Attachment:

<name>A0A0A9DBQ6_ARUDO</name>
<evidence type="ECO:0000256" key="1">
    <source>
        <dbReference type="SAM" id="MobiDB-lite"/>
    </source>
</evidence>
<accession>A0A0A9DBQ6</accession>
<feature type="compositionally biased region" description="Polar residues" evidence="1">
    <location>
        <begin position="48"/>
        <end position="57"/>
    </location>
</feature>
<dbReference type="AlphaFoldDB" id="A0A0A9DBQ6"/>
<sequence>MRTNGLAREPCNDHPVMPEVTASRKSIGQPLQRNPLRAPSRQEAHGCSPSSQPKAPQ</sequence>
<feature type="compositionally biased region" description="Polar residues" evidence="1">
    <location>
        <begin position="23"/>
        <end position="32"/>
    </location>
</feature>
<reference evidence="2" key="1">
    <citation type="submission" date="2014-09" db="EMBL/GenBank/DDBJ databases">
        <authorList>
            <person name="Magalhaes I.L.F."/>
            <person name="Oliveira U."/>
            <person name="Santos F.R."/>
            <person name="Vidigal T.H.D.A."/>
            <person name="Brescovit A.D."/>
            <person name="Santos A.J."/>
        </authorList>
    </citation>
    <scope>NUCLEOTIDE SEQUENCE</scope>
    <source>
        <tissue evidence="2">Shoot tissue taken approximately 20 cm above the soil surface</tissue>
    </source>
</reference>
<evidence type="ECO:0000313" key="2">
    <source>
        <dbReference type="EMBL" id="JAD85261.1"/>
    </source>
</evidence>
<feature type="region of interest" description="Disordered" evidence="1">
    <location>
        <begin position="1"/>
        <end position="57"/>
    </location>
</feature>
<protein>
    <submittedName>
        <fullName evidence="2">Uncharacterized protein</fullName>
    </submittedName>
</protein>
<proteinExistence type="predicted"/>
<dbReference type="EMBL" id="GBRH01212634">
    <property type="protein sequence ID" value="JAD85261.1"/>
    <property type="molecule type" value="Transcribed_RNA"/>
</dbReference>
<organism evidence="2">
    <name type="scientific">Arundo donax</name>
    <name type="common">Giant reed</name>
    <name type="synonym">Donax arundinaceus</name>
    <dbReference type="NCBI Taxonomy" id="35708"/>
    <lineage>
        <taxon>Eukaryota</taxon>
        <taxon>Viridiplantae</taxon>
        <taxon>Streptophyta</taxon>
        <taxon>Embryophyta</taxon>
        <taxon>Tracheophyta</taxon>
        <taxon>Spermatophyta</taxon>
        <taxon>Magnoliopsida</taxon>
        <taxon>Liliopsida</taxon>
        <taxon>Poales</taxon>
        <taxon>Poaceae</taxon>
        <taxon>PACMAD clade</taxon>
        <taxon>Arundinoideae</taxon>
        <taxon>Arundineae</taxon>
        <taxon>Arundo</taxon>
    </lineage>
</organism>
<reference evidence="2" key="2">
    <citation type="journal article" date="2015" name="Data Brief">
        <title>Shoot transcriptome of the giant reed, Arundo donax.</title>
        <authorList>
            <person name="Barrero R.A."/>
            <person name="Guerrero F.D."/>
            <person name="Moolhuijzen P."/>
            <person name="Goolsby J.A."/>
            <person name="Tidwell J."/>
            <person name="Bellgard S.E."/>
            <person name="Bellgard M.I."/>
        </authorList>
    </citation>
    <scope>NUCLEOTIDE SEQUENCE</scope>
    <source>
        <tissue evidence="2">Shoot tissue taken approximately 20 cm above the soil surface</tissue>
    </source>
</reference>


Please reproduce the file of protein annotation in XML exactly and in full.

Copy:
<name>A0A0A9DBQ6_ARUDO</name>
<evidence type="ECO:0000256" key="1">
    <source>
        <dbReference type="SAM" id="MobiDB-lite"/>
    </source>
</evidence>
<accession>A0A0A9DBQ6</accession>
<feature type="compositionally biased region" description="Polar residues" evidence="1">
    <location>
        <begin position="48"/>
        <end position="57"/>
    </location>
</feature>
<dbReference type="AlphaFoldDB" id="A0A0A9DBQ6"/>
<sequence>MRTNGLAREPCNDHPVMPEVTASRKSIGQPLQRNPLRAPSRQEAHGCSPSSQPKAPQ</sequence>
<feature type="compositionally biased region" description="Polar residues" evidence="1">
    <location>
        <begin position="23"/>
        <end position="32"/>
    </location>
</feature>
<reference evidence="2" key="1">
    <citation type="submission" date="2014-09" db="EMBL/GenBank/DDBJ databases">
        <authorList>
            <person name="Magalhaes I.L.F."/>
            <person name="Oliveira U."/>
            <person name="Santos F.R."/>
            <person name="Vidigal T.H.D.A."/>
            <person name="Brescovit A.D."/>
            <person name="Santos A.J."/>
        </authorList>
    </citation>
    <scope>NUCLEOTIDE SEQUENCE</scope>
    <source>
        <tissue evidence="2">Shoot tissue taken approximately 20 cm above the soil surface</tissue>
    </source>
</reference>
<evidence type="ECO:0000313" key="2">
    <source>
        <dbReference type="EMBL" id="JAD85261.1"/>
    </source>
</evidence>
<feature type="region of interest" description="Disordered" evidence="1">
    <location>
        <begin position="1"/>
        <end position="57"/>
    </location>
</feature>
<protein>
    <submittedName>
        <fullName evidence="2">Uncharacterized protein</fullName>
    </submittedName>
</protein>
<proteinExistence type="predicted"/>
<dbReference type="EMBL" id="GBRH01212634">
    <property type="protein sequence ID" value="JAD85261.1"/>
    <property type="molecule type" value="Transcribed_RNA"/>
</dbReference>
<organism evidence="2">
    <name type="scientific">Arundo donax</name>
    <name type="common">Giant reed</name>
    <name type="synonym">Donax arundinaceus</name>
    <dbReference type="NCBI Taxonomy" id="35708"/>
    <lineage>
        <taxon>Eukaryota</taxon>
        <taxon>Viridiplantae</taxon>
        <taxon>Streptophyta</taxon>
        <taxon>Embryophyta</taxon>
        <taxon>Tracheophyta</taxon>
        <taxon>Spermatophyta</taxon>
        <taxon>Magnoliopsida</taxon>
        <taxon>Liliopsida</taxon>
        <taxon>Poales</taxon>
        <taxon>Poaceae</taxon>
        <taxon>PACMAD clade</taxon>
        <taxon>Arundinoideae</taxon>
        <taxon>Arundineae</taxon>
        <taxon>Arundo</taxon>
    </lineage>
</organism>
<reference evidence="2" key="2">
    <citation type="journal article" date="2015" name="Data Brief">
        <title>Shoot transcriptome of the giant reed, Arundo donax.</title>
        <authorList>
            <person name="Barrero R.A."/>
            <person name="Guerrero F.D."/>
            <person name="Moolhuijzen P."/>
            <person name="Goolsby J.A."/>
            <person name="Tidwell J."/>
            <person name="Bellgard S.E."/>
            <person name="Bellgard M.I."/>
        </authorList>
    </citation>
    <scope>NUCLEOTIDE SEQUENCE</scope>
    <source>
        <tissue evidence="2">Shoot tissue taken approximately 20 cm above the soil surface</tissue>
    </source>
</reference>